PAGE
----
“Do u think the road to heaven is paved w/ mouthwash??” the text message from my sister reads. We’re in a mosh pit with all the other late arrivals in a poorly ventilated lecture hall. It’s an oppressively hot, autumn evening in the Arabian Gulf, and we’re waiting, intolerantly, to hear

talk about—of all things—tolerance.

The woman to our left has just exhaled in my sister’s direction, nearly knocking her over with the unmistakable smell of fasting breath: a ketone-laced tempest about as fragrant as a pile of rotting fruit, but which, according to the purported words of the Prophet Mohammed, “is preferred by Allah over the smell of musk.”

More than 1 billion Muslims worldwide observe

annually. This year, Sept. 1 marked the first day of the holy month, the ninth month of the Islamic calendar. The celebrated Islamic holiday of

marks its end.

During the season, which lasts 29 or 30 days depending on the lunar cycle, observant Muslims abstain from food, drink and all sensual pleasures, including sex and smoking, from the break of dawn (fajr) until the moment of sunset (maghreb). Ritualistically, families are roused to partake in a pre-dawn meal, Suhoor, which fuels them through the day until Iftar, when lengthening shadows and the call to prayer bathe everything in a smoky lilac hush, signaling that it’s time to eat.

People fast for different reasons, but most Muslims do so in an effort to acquire closeness to God, self-discipline and personal growth through patience, restraint, sacrifice, meditation, generosity and humility.

Somewhat impervious to edification, I often found myself prone to hypoglycemic spates of irritability. A proper fast is meant to instill a sense of inner peace. Admittedly, mine led to fervent fantasies of milkshakes and the fat carved off the edge of a steak.

The name “Ramadan” is taken from the name of this month; the word itself is derived from an Arabic word for intense heat, sun-scorched ground and shortness of rations. Eating in public is forbidden in the Muslim world during Ramadan, but markets, workplaces and schools throughout the region close early to accommodate the fatigue that fasting can invoke. Those exempted from fasting include pre-pubescent children, pregnant and menstruating women, the elderly and the ill.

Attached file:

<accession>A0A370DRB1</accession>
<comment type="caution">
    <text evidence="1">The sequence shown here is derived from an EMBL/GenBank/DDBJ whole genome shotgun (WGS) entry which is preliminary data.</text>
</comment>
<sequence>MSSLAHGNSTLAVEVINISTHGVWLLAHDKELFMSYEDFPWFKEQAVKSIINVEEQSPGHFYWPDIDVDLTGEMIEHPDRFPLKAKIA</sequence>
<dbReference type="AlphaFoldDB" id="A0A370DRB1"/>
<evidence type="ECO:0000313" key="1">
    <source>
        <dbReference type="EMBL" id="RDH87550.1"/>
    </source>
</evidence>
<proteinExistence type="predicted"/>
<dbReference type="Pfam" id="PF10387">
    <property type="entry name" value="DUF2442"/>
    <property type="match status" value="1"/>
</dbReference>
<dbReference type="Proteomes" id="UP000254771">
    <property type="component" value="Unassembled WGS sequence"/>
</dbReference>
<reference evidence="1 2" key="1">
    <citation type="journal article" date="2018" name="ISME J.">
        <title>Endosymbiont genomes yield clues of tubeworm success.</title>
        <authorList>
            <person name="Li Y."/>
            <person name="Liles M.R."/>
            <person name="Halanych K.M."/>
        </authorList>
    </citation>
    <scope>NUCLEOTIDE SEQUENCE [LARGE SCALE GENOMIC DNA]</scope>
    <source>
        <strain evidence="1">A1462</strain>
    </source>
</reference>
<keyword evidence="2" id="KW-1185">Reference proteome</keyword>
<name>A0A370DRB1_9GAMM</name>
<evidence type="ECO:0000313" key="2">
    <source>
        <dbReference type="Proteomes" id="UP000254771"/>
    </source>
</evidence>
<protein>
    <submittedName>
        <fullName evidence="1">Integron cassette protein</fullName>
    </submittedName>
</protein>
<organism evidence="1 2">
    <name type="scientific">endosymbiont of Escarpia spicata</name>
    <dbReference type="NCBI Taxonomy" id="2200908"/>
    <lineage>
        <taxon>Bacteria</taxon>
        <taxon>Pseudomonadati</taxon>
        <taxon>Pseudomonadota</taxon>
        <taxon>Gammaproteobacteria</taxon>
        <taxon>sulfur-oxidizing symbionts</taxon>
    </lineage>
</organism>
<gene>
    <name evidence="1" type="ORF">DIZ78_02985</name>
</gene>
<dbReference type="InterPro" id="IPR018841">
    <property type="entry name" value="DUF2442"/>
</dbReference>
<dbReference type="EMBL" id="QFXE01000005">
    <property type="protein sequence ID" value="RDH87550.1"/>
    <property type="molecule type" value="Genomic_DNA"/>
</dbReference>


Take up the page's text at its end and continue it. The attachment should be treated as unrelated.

Ultimately, Ramadan is a time meant for minimalist living and a judicious appreciation of life’s immaterial luxuries, though it’s not uncommon to find a tendency to overcompensate.

In my hometown, people typically reward their daytime asceticism by indulging in bacchanalian pleasures throughout the night; consequently, many people gain a few pounds during this time. People erect temporary tents in their gardens, unannounced guests stop by, beggars show up on doorsteps and are invited in and people send food over to one another’s homes.

I fasted until I moved away, started college and discovered the vivid bliss of my newfound agnosticism. I don’t fast anymore. That said, I’ve felt no more tender sense of cultural or religious solidarity than I did back home during Ramadan.

Nothing has ever tasted as good as the traditional snack of fresh dates with which we broke our fasts, along with a glass of buttermilk or qamruddin, a nectar made with apricot leather.

Every family has their own tradition to uphold, and ours was the nightly

, a dessert common throughout

and woefully unheard of here. Kunafeh is a baked slab of stretchy akawi cheese sandwiched between slices of moist semolina cake, doused in orange flower syrup and slapped between a split kaak bread flecked with fennel seeds.

Khawlah, a Saudi Arabian microbiologist who lives in Santa Fe with her two young sons, hails from Mecca, the religious capital of the Muslim world. Since Ramadan in the Muslim world often seems to have as much to do with one’s personal relationship with God as it has to do with a greater sense of community, I’ve wondered about how she’s adapted her customs to suit her lifestyle.

“I have a fairly abstract perspective on the five pillars of Islam; I think they’re about breaking monotony, changing dynamics and challenging oneself,” she says. “For me, fasting is detox and a chance to really focus on the nature of my own consumption.”

What’s the hardest part of fasting in Santa Fe?

“Doing it alone leaves a lot to be desired,” Khawlah tells me. “Sometimes I feel like I might as well order a pizza. I miss the smells of all the different traditional dishes being cooked and served together, but it’s an impractical, labor-intensive way of cooking when you have a

full-time job.”

I have four packages of vacuum-packed, semi-dried dates from the Kingdom of Saudi Arabia sitting on my countertop. Unlike their leathery Californian counterparts, piled forlornly in waxy bulk food bins, these are moist and melting with the caramel sass of a dark, jammy conserve.

With Ramadan here, I think that Khawlah is just the recipient for these timely gifts—but I’ll be sure to keep some for myself.

Happy Ramadan.